Death Penalty

As execution looms, appellate lawyers fight client's effort to get new counsel and seek clemency

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Scheduled to be executed on Wednesday for setting a house fire that killed three children almost 15 years ago, a 36-year-old death row inmate in Texas has effectively been abandoned by his court-appointed appellate counsel, some observers say.

Raphael Deon Holiday sent letter after letter from prison seeking to find another attorney to help him in last-ditch appellate efforts, eventually persuading an adjunct law professor to file pro bono motions on his behalf, but his court-appointed lawyers opposed their client’s efforts to replace them, reports the Dallas Morning News (sub. req.)

Last week, the 5th U.S. Circuit Court of Appeals upheld federal district court denials, in September and October, of Holiday’s motions seeking the appointment of new counsel. The court said in a two-page Thursday opinion (PDF) that the district court did not abuse its discretion.

That 5th Circuit decision is now the subject of a Monday appeal to the U.S. Supreme Court by Gretchen Sween, an Austin attorney who teaches advocacy and writing courses at the University of Texas School of Law. She agreed less than a month ago to try to help Holiday find new counsel, but declined an offer by his appellate lawyers that she take over the case, since she lacks experience on death-penalty cases, the newspaper reports.

Apparently spurred by Sween’s involvement, Holiday’s lawyers have made a clemency petition she described as a “sham” in a 5th Circuit filing. It gives an incorrect execution date for Holiday; discusses the horrific crime for which he has been convicted in detail; and offers little persuasive information suggesting that Holiday should be spared, the Morning News says.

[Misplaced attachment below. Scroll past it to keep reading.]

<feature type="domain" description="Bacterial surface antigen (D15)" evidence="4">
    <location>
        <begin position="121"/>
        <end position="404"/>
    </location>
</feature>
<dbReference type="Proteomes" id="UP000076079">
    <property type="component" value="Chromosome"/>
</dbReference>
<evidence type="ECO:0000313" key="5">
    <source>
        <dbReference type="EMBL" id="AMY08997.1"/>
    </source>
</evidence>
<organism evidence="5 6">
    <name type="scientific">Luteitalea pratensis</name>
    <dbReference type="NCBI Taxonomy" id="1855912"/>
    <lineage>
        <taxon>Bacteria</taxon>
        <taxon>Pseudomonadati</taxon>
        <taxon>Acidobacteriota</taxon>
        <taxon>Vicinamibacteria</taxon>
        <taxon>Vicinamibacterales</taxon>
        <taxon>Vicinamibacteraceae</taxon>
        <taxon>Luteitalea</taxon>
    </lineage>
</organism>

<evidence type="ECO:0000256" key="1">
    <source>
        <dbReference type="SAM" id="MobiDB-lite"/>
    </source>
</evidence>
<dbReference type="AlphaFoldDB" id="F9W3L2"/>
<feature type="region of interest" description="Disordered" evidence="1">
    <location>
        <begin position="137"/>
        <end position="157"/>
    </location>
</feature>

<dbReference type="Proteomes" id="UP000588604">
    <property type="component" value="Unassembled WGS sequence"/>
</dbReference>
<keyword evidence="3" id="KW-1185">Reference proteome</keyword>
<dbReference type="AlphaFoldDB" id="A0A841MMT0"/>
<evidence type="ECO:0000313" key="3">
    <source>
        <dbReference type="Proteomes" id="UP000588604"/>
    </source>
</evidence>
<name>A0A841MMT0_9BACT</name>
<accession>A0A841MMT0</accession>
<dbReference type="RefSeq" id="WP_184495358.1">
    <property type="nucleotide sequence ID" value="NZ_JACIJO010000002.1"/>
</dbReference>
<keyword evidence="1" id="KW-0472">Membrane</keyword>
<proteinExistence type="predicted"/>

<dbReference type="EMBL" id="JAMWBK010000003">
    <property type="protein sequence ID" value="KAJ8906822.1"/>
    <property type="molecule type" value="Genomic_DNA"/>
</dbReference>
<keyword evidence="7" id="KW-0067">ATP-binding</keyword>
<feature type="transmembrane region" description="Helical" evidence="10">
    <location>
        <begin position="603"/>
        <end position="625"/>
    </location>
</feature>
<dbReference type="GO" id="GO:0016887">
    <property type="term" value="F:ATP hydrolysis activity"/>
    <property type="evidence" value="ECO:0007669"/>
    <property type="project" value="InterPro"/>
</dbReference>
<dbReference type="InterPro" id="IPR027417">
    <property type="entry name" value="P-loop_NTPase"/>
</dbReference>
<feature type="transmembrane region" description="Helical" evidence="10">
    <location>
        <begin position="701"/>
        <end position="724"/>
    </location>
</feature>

A June 30 letter from Holiday’s original appellate lawyers set his letter-writing campaign in motion, resulting in Sween’s involvement. In the letter to Holiday, which can be read on Scribd, attorney James W. Volberding tells Holiday that he and co-counsel will not be filing any further appeals for their client “because we do not believe any further appeals have any chance of success.” Likewise, Volberding writes, a petition for clemency to the governor of Texas “just gives an inmate false hope” since “he is not going to grant clemency in this case, or likely in any other death penalty case.”

Observers with expertise in death-penalty cases said federal law requires appellate counsel to make some effort to pursue available avenues that might save a client from execution, even when success may seem unlikely.

“There’s a difference between saying that’s not a viable strategy or viable claim and abandoning an entire proceeding altogether,” said law professor Jim Marcus of the University of Texas. “The latter is not really permissible under the statute.”

An August news story in the Item provides more details about the criminal case in which Holiday was convicted.

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